I am confused by measuring "number of rays". Say, we measure there are 100 rays hitting a shape. Can we insert 100 rays between the rays we found to make it 200? I am trying to understand why the answer is not infinity.

Also, in this case there are area units associated with the calculated quantity. What does it mean to have units for the number of rays?

mmp

The idea is more like "measuring the area covered by a set of rays" (which is a somewhat unintuitive idea since it's the area of a 4 dimensional thing.) So just as you might measure a finite 2D area, which is itself comprised of an infinite number of points, you can think of measuring a finite area for an infinite collection of rays...

One way to think about it is in terms of measuring rays in 2D by considering two parallel 1D lines (you might want to try sketching this). Mark off a segment on each line. Now these two segments define an infinite collection of rays-all rays that pass through both segments. We might define the measure of those rays as the product of the lengths of those two segments.

(That connects to the "two plane" parameterization in Pat's original light field paper, though it's 4D there: http://graphics.stanford.edu/papers/light/light-lores.pdf.)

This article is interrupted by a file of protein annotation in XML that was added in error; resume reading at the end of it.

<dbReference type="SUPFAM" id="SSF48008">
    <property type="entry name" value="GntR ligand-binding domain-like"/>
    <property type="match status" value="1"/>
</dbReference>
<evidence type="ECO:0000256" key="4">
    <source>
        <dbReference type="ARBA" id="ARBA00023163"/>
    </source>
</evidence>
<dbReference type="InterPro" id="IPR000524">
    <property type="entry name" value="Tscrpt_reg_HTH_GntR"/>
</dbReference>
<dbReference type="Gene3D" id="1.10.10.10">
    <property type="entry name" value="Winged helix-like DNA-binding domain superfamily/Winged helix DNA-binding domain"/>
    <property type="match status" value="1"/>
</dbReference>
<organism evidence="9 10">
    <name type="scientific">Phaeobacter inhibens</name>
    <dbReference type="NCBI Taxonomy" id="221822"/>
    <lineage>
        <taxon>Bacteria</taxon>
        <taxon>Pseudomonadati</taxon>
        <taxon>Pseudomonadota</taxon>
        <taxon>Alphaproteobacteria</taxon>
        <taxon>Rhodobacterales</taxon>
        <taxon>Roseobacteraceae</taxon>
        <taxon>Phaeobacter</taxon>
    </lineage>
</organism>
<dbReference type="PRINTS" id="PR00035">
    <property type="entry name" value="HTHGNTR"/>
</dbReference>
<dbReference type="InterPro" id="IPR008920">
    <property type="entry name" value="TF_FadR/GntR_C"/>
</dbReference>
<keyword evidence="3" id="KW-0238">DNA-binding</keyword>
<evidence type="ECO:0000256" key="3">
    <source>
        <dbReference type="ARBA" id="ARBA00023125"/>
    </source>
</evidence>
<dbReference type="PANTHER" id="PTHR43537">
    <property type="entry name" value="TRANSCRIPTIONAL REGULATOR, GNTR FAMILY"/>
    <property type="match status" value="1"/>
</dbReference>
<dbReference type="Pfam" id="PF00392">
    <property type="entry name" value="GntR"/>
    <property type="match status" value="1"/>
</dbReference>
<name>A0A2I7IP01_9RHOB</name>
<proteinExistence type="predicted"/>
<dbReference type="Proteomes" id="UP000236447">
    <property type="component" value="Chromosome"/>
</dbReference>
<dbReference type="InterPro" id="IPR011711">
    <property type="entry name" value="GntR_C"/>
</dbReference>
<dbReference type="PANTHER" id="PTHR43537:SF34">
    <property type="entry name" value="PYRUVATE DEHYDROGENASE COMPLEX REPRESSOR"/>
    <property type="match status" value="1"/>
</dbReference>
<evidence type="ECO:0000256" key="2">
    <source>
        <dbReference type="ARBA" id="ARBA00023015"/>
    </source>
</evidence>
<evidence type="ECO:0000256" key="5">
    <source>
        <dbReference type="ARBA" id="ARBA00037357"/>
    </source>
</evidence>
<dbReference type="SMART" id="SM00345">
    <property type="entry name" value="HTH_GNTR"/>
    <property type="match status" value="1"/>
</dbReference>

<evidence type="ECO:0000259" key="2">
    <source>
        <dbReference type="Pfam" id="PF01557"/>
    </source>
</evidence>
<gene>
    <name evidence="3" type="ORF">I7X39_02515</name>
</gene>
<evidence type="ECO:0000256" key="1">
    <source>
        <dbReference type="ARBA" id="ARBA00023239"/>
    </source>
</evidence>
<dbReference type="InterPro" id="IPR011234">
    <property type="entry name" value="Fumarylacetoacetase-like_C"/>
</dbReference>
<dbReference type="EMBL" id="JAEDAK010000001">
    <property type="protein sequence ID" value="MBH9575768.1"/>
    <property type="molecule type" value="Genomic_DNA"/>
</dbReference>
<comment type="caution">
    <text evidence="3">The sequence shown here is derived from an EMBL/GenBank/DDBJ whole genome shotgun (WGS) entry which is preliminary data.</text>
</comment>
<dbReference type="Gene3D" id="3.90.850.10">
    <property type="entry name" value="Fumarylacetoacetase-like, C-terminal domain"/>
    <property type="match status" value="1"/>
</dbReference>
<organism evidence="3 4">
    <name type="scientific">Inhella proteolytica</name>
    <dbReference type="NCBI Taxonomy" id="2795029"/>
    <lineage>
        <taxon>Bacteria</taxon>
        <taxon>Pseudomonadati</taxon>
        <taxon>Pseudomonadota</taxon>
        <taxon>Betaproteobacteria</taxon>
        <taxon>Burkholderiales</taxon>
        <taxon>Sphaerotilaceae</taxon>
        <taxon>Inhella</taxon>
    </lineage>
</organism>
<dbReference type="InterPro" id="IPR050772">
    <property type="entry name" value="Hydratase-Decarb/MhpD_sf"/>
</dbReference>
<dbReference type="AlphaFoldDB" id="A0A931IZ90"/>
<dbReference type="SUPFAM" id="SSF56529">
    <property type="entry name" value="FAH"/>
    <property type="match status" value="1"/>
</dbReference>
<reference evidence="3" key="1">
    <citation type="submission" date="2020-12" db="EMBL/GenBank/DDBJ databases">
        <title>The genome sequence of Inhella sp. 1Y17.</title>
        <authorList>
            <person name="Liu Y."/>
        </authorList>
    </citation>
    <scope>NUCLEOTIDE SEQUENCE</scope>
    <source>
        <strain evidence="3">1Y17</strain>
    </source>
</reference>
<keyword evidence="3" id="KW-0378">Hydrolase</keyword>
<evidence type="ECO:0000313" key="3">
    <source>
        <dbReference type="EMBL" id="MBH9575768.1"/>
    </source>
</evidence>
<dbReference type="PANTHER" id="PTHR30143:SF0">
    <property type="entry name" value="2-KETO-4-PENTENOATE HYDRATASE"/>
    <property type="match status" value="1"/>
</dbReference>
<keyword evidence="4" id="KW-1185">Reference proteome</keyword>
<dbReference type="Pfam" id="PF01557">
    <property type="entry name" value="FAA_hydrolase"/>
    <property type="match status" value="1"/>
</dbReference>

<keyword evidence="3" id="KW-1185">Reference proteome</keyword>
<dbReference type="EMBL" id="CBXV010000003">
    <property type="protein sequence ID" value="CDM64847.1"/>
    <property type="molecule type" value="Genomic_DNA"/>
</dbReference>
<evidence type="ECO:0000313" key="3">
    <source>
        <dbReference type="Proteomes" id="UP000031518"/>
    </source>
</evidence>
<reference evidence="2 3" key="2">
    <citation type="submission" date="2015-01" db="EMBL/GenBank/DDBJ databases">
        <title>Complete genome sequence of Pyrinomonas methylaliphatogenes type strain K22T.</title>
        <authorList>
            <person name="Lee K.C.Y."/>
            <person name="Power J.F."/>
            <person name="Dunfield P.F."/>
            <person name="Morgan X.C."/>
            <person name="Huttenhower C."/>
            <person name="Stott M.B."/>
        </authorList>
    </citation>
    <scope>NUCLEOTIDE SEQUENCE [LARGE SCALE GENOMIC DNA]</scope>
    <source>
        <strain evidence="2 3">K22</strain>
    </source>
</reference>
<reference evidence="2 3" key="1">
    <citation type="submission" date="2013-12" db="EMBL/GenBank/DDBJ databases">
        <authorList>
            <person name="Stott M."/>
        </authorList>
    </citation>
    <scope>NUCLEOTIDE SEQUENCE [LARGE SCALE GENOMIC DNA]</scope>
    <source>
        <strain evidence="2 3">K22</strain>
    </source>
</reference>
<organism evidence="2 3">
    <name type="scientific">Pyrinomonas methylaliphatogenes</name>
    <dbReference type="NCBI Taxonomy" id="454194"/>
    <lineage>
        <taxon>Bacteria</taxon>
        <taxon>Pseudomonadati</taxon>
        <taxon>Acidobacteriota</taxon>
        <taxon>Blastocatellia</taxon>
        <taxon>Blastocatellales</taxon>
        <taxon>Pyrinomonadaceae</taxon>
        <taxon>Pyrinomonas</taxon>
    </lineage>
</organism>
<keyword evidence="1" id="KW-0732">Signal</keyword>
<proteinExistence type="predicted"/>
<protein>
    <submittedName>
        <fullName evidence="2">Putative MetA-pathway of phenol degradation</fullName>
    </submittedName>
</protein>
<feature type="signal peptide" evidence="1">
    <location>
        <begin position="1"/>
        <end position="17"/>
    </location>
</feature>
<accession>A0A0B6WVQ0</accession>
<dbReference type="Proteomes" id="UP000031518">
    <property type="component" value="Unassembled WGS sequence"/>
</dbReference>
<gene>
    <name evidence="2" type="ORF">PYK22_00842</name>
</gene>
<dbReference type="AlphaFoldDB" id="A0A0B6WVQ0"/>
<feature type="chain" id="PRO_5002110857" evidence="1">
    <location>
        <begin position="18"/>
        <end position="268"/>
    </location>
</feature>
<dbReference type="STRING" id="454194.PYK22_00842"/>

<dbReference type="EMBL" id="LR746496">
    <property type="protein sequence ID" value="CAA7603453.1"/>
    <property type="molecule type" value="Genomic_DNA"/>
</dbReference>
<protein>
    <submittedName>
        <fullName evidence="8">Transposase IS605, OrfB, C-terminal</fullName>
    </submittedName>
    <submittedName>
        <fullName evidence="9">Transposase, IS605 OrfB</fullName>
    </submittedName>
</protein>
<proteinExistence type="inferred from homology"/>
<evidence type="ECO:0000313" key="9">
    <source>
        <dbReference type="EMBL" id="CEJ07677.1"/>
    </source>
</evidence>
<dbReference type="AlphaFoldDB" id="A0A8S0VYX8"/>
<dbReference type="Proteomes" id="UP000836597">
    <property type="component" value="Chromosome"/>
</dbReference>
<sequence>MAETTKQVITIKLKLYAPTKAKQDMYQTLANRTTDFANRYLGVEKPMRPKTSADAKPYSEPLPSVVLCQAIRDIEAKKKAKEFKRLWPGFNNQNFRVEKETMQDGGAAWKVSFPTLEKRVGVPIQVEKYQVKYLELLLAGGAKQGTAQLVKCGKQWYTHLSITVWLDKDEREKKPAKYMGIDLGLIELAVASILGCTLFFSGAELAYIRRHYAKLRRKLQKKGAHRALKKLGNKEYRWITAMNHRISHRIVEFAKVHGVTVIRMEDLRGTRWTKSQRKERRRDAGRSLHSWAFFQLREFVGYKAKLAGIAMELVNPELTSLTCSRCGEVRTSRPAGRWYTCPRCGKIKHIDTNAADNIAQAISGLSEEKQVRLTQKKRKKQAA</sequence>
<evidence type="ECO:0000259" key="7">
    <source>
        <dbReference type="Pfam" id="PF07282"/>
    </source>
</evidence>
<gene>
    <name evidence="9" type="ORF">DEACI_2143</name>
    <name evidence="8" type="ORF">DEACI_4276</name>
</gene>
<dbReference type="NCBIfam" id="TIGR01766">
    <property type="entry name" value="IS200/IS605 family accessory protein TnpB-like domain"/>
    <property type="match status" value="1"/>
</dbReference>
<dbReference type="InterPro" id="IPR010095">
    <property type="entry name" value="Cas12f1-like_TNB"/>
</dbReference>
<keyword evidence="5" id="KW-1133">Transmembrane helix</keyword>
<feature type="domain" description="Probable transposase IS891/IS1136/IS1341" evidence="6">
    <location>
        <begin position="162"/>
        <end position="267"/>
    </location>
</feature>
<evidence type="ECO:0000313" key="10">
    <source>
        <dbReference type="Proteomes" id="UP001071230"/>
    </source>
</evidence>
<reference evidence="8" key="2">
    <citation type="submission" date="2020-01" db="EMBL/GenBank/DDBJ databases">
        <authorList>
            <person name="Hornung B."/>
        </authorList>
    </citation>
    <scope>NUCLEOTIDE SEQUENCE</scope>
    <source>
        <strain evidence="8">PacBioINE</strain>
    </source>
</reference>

Here, the area of the rays is measured by the product of a 2D area on a plane that they pass through times a 2D area of solid angle that their directions subtend.

I am confused by measuring "number of rays". Say, we measure there are 100 rays hitting a shape. Can we insert 100 rays between the rays we found to make it 200? I am trying to understand why the answer is not infinity.

Also, in this case there are area units associated with the calculated quantity. What does it mean to have units for the number of rays?

The idea is more like "measuring the area covered by a set of rays" (which is a somewhat unintuitive idea since it's the area of a 4 dimensional thing.) So just as you might measure a finite 2D area, which is itself comprised of an infinite number of points, you can think of measuring a finite area for an infinite collection of rays...

One way to think about it is in terms of measuring rays in 2D by considering two parallel 1D lines (you might want to try sketching this). Mark off a segment on each line. Now these two segments define an infinite collection of rays-all rays that pass through both segments. We might define the measure of those rays as the product of the lengths of those two segments.

(That connects to the "two plane" parameterization in Pat's original light field paper, though it's 4D there: http://graphics.stanford.edu/papers/light/light-lores.pdf.)

Here, the area of the rays is measured by the product of a 2D area on a plane that they pass through times a 2D area of solid angle that their directions subtend.

Thanks a lot for the detailed explanation!